Labor Day 1992

This trip was planned to be all things to all people. First we would open with a nice cross-country hike to Little Rock Lake site. (LRL is the only designated backcountry campsite in RMNP that has no trail to it.) Then we would spend 2 more days with friends and wives enjoying the wild woods. Friends and wives would then depart, leaving Jeff and I together to tackle Hayden Gorge to make up for my inability to go in there last year. As so many plans go, that was the plan but not the trip.


Friday 9/4/92

Jeff B., his wife Maria and I head out from Milner Pass toward the Little Rock Lake site. Trailhead at 1515. We head off into the bushes and are treated to the rolling hills covered with mush meadows and stunted stands of pine. The elk are out and about and so we hike from encounter to encounter. This is waaaay better than looking at them thru the car windows in Moraine Park.

At 1800 we are at the unnamed pond that Jeff and I refer to as 'lion lake' where I could have been eaten the previous year. The hike had been uneventful because I hadn't fallen into the water in any of the creek crossings. We stop for our dinner break and note that the sky is kind of cloudy but not yet a problem. We spent about 30 minutes eating and resting then go onward. From here it is significant timber bushwhacking downhill to LRL. About 10 minutes along, it starts to rain lightly. We regret that we'd plunged over the hill since lion lake would have made a good overnight campsite due to bad weather. Our permit was not for that zone but we could reason that it's better to be setup in the wrong place warm and dry than to risk hypothermia farther along. Anyway, it was a bit late for that decision . We don our rain parkas, cover our packs and move along.

With the rain, the clouds obscure much of the light and we plunge onward and downward. Over trees, under branches, we push on. Maria is a great trooper. She hadn't trained for such an ordeal but doesn't complain. We keep expecting that we'll hit the lower meadows anytime now but the woods are slippery and we are encountering more boulders and ledges than we'd expected.

As we continue the ordeal, the sun disappears while we're somewhere on the hillside. Jeff and Maria are doing fine though their shorts, legs and boots are wet and they've taken some scrapes. My boots and BDU pants are wet but it seems that 'we're almost there' so I choose to go on in wet clothes. Visibility in the trees is about gone when we arrive at a grassy mushy meadow next to one of the lakes. My memory of the placement of the site is pretty well gone from last year and my concentration is limited. Jeff heads us leftwards in the dark and we blunder along a hillside and what we guess to be downstream and all of a sudden we are standing beside the silver arrowhead that marks the camp! Yowza!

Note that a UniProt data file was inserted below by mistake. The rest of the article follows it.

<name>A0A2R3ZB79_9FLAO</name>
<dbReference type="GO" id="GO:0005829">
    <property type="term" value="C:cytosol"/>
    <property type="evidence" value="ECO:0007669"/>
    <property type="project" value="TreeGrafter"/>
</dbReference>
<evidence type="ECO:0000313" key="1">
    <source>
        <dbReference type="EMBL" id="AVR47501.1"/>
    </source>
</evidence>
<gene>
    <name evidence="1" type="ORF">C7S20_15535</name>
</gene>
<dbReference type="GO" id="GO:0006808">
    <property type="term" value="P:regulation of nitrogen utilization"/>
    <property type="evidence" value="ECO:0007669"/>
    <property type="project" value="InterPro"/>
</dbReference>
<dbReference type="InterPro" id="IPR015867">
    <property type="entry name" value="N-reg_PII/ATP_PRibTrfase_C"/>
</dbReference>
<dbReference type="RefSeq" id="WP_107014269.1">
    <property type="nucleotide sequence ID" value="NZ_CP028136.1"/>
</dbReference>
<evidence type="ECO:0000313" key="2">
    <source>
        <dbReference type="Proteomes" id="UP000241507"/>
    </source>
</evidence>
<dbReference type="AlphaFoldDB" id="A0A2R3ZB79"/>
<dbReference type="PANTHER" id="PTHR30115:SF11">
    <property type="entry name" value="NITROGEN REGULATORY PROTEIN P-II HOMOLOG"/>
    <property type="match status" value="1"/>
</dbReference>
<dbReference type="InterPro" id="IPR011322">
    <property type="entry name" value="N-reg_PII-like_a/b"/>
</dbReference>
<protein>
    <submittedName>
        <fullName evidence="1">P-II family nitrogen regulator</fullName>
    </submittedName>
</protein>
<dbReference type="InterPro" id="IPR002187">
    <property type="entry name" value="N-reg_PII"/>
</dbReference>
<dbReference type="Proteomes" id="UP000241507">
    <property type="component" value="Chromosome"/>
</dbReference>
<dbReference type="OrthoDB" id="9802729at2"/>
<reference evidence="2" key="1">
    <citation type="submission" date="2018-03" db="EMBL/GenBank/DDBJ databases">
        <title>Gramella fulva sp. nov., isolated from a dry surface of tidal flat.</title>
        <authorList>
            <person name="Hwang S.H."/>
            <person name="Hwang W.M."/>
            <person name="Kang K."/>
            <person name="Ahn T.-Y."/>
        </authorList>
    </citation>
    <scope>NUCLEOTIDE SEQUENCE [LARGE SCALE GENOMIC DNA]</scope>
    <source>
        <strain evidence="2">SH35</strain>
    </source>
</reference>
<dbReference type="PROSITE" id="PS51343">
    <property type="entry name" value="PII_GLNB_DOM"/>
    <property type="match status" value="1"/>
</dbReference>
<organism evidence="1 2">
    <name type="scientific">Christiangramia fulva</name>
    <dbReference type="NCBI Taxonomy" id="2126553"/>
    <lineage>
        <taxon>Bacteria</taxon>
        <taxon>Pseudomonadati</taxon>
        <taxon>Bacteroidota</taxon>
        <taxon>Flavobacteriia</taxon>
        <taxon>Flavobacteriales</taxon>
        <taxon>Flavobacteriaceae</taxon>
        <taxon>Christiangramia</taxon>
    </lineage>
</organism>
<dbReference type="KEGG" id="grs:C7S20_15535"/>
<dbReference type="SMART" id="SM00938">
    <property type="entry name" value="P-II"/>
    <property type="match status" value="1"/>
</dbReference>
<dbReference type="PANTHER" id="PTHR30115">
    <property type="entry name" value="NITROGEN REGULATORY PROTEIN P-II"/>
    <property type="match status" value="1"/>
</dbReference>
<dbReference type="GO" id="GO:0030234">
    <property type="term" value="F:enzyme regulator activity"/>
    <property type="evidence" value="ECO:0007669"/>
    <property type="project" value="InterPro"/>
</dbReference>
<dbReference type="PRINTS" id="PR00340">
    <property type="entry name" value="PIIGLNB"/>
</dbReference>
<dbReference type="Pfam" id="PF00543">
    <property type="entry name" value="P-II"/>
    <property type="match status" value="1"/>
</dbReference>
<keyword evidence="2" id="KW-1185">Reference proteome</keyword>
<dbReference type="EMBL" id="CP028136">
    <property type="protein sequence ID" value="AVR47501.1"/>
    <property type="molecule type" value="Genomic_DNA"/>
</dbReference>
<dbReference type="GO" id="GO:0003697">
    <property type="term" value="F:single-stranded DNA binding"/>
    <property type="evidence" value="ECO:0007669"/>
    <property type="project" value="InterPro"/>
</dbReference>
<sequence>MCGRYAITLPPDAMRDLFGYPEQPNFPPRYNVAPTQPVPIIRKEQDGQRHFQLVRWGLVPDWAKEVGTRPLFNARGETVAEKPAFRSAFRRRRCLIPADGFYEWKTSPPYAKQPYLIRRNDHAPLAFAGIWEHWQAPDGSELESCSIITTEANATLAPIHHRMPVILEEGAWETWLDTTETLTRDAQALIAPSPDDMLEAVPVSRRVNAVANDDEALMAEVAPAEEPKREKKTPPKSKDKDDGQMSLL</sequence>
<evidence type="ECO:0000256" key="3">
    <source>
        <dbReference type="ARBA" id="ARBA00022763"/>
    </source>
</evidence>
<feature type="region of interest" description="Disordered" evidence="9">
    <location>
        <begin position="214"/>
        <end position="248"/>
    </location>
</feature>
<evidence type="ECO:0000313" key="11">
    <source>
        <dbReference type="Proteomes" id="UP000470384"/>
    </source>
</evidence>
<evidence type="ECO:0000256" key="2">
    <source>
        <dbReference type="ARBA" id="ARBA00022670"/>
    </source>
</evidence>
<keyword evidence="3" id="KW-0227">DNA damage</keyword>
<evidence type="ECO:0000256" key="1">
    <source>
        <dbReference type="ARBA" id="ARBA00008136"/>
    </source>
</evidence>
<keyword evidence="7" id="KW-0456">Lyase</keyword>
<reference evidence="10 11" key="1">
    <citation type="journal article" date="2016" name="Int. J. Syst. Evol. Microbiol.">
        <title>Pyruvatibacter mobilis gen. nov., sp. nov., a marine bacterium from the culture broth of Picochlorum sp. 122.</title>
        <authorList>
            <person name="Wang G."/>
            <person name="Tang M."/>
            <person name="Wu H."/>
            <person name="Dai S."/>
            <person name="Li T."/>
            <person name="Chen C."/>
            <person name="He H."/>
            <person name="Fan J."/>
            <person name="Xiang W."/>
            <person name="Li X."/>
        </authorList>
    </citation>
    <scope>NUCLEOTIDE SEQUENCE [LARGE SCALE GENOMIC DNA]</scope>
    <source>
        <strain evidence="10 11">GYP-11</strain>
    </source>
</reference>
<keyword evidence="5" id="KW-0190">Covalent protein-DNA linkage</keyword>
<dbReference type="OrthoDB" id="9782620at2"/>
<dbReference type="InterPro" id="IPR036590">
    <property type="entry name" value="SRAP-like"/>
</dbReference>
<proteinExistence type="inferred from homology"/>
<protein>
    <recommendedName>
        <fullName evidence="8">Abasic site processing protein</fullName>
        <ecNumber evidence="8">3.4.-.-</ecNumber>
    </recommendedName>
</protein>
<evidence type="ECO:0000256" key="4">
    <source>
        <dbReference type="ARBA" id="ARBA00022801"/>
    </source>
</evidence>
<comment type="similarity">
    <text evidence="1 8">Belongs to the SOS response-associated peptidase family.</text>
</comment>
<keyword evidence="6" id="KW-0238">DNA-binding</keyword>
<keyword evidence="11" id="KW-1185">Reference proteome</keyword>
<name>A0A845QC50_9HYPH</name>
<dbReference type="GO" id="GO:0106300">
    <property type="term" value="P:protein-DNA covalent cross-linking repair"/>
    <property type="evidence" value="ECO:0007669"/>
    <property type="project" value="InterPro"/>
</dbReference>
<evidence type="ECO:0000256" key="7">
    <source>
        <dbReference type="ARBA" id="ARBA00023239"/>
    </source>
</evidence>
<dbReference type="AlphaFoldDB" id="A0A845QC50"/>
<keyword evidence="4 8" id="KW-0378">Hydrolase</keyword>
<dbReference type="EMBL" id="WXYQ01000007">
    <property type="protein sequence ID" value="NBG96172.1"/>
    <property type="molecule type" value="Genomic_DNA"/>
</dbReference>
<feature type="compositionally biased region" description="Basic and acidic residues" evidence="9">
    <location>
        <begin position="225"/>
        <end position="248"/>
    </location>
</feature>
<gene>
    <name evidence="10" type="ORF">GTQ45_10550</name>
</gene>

Now we proceed to setup. The rain is alternating moderate with light. Jeff has a new tent (NF Tadpole) that he DID put up in the backyard but these conditions are challenging. I am very concerned that Maria be taken care of quickly since she's the 'tenderfoot' here so I help Jeff setup their tent by holding the flashlight and lending a hand (hadn't gotten the flashlight out until this point).

Maria is hurried into their tent then Jeff helps me setup my one-man tent. Then he jumps inside with Maria leaving me to ponder the mystery of how I'm going to get the inside gear all fixed up without getting all wet. A Eureka Gossamer isn't even big enough to sit up in. This will be interesting......

I toss my Ridgerest and sleeping bag into the tent along with my fleece shirt and pants, stocking cap and generic small clothes bag and a water bottle. I then strip my boots, wet BDU pants, and rain parka into a big trash bag, tuck it in under the pack which is cinched up under its rain cover and dive into the tent. I also think to get my Pack Towl and toss it in to mop up whatever water gets in during the transition. It's TIGHT in there! Getting the ridgerest unrolled and stretched to the foot of the tent is tough. Even tougher is pulling out the sleeping bag and getting it stretched out. More than once my stomach muscles cramp hard from being scrunched up tight and turned around the wrong way inside the tent. On the other hand, all the thrashing about is generating more than enough heat to keep me from getting chilled. Eventually I get all sorted out and settle down to sleep.

But I don't sleep. There is a hellacious rain/sleetstorm dancing on the tent fly about 3" from my face. Occasionally a blast of wind will tug and rattle the rainfly on the tent. My little cockleshell of a shelter is staying dry inside but the racket is more than enough to keep me from a sound sleep. EARPLUGS! Dangit! I left my earplugs inside my pack which is outside in its cover in the storm. It sleets, it rains, it blows, it rattles the trees most of the night. (From this experience I develop SOP of putting the earplugs in the misc. pouch inside the tent.) Sometime in the dark, the rain stops but the wind continues. The site is well sheltered so the wind is mostly a noise factor.

Saturday 9/5/92